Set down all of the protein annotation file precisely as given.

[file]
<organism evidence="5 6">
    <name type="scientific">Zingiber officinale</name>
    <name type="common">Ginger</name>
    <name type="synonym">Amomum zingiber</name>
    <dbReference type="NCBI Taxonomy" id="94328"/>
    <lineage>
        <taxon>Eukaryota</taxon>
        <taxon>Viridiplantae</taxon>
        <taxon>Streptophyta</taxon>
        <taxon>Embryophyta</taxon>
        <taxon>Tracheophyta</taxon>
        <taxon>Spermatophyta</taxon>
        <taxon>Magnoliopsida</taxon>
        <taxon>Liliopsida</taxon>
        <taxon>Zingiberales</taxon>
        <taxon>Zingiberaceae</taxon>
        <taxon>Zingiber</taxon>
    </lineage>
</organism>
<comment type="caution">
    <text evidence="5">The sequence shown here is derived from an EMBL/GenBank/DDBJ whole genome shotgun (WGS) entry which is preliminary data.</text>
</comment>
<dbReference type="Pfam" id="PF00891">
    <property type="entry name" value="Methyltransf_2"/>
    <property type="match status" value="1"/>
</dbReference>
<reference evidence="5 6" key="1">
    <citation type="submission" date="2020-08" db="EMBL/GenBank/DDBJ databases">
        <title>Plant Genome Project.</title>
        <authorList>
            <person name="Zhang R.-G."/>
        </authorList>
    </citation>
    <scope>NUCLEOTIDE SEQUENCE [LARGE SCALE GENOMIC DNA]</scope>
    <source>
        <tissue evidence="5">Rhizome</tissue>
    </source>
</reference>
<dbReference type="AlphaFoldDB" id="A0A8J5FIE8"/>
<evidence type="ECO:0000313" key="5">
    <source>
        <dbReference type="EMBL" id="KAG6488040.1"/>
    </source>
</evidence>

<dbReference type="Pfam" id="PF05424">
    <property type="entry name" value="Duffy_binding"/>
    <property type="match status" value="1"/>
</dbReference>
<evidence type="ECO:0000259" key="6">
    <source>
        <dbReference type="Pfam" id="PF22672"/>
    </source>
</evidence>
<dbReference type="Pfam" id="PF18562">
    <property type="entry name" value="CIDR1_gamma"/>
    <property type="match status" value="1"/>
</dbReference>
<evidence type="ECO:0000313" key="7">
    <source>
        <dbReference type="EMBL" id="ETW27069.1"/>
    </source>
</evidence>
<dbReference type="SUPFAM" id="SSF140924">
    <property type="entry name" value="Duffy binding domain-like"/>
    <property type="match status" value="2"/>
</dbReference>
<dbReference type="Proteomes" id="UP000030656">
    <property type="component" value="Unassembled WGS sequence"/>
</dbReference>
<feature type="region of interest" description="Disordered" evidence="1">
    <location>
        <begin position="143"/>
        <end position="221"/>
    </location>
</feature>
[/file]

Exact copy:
<organism evidence="5 6">
    <name type="scientific">Zingiber officinale</name>
    <name type="common">Ginger</name>
    <name type="synonym">Amomum zingiber</name>
    <dbReference type="NCBI Taxonomy" id="94328"/>
    <lineage>
        <taxon>Eukaryota</taxon>
        <taxon>Viridiplantae</taxon>
        <taxon>Streptophyta</taxon>
        <taxon>Embryophyta</taxon>
        <taxon>Tracheophyta</taxon>
        <taxon>Spermatophyta</taxon>
        <taxon>Magnoliopsida</taxon>
        <taxon>Liliopsida</taxon>
        <taxon>Zingiberales</taxon>
        <taxon>Zingiberaceae</taxon>
        <taxon>Zingiber</taxon>
    </lineage>
</organism>
<comment type="caution">
    <text evidence="5">The sequence shown here is derived from an EMBL/GenBank/DDBJ whole genome shotgun (WGS) entry which is preliminary data.</text>
</comment>
<dbReference type="Pfam" id="PF00891">
    <property type="entry name" value="Methyltransf_2"/>
    <property type="match status" value="1"/>
</dbReference>
<reference evidence="5 6" key="1">
    <citation type="submission" date="2020-08" db="EMBL/GenBank/DDBJ databases">
        <title>Plant Genome Project.</title>
        <authorList>
            <person name="Zhang R.-G."/>
        </authorList>
    </citation>
    <scope>NUCLEOTIDE SEQUENCE [LARGE SCALE GENOMIC DNA]</scope>
    <source>
        <tissue evidence="5">Rhizome</tissue>
    </source>
</reference>
<dbReference type="AlphaFoldDB" id="A0A8J5FIE8"/>
<evidence type="ECO:0000313" key="5">
    <source>
        <dbReference type="EMBL" id="KAG6488040.1"/>
    </source>
</evidence>

<dbReference type="Pfam" id="PF05424">
    <property type="entry name" value="Duffy_binding"/>
    <property type="match status" value="1"/>
</dbReference>
<evidence type="ECO:0000259" key="6">
    <source>
        <dbReference type="Pfam" id="PF22672"/>
    </source>
</evidence>
<dbReference type="Pfam" id="PF18562">
    <property type="entry name" value="CIDR1_gamma"/>
    <property type="match status" value="1"/>
</dbReference>
<evidence type="ECO:0000313" key="7">
    <source>
        <dbReference type="EMBL" id="ETW27069.1"/>
    </source>
</evidence>
<dbReference type="SUPFAM" id="SSF140924">
    <property type="entry name" value="Duffy binding domain-like"/>
    <property type="match status" value="2"/>
</dbReference>
<dbReference type="Proteomes" id="UP000030656">
    <property type="component" value="Unassembled WGS sequence"/>
</dbReference>
<feature type="region of interest" description="Disordered" evidence="1">
    <location>
        <begin position="143"/>
        <end position="221"/>
    </location>
</feature>